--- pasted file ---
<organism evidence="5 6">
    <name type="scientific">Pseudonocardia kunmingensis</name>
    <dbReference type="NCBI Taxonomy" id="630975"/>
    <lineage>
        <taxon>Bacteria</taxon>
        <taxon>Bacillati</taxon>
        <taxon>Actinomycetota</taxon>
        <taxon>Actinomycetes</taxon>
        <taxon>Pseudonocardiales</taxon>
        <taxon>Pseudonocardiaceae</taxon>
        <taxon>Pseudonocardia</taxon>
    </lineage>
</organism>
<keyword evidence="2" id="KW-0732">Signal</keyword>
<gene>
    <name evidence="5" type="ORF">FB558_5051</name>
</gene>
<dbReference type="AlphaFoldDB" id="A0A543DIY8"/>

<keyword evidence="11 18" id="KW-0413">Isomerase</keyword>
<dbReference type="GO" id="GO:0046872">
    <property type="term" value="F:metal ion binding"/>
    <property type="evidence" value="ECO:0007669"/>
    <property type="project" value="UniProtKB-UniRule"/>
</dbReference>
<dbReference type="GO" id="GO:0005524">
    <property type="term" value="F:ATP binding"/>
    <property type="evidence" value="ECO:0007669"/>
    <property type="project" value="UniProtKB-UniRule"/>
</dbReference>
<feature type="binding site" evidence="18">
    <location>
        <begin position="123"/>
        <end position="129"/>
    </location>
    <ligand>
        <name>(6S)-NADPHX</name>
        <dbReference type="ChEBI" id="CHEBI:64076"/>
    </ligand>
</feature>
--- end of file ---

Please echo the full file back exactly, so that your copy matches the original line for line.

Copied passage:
<organism evidence="5 6">
    <name type="scientific">Pseudonocardia kunmingensis</name>
    <dbReference type="NCBI Taxonomy" id="630975"/>
    <lineage>
        <taxon>Bacteria</taxon>
        <taxon>Bacillati</taxon>
        <taxon>Actinomycetota</taxon>
        <taxon>Actinomycetes</taxon>
        <taxon>Pseudonocardiales</taxon>
        <taxon>Pseudonocardiaceae</taxon>
        <taxon>Pseudonocardia</taxon>
    </lineage>
</organism>
<keyword evidence="2" id="KW-0732">Signal</keyword>
<gene>
    <name evidence="5" type="ORF">FB558_5051</name>
</gene>
<dbReference type="AlphaFoldDB" id="A0A543DIY8"/>

<keyword evidence="11 18" id="KW-0413">Isomerase</keyword>
<dbReference type="GO" id="GO:0046872">
    <property type="term" value="F:metal ion binding"/>
    <property type="evidence" value="ECO:0007669"/>
    <property type="project" value="UniProtKB-UniRule"/>
</dbReference>
<dbReference type="GO" id="GO:0005524">
    <property type="term" value="F:ATP binding"/>
    <property type="evidence" value="ECO:0007669"/>
    <property type="project" value="UniProtKB-UniRule"/>
</dbReference>
<feature type="binding site" evidence="18">
    <location>
        <begin position="123"/>
        <end position="129"/>
    </location>
    <ligand>
        <name>(6S)-NADPHX</name>
        <dbReference type="ChEBI" id="CHEBI:64076"/>
    </ligand>
</feature>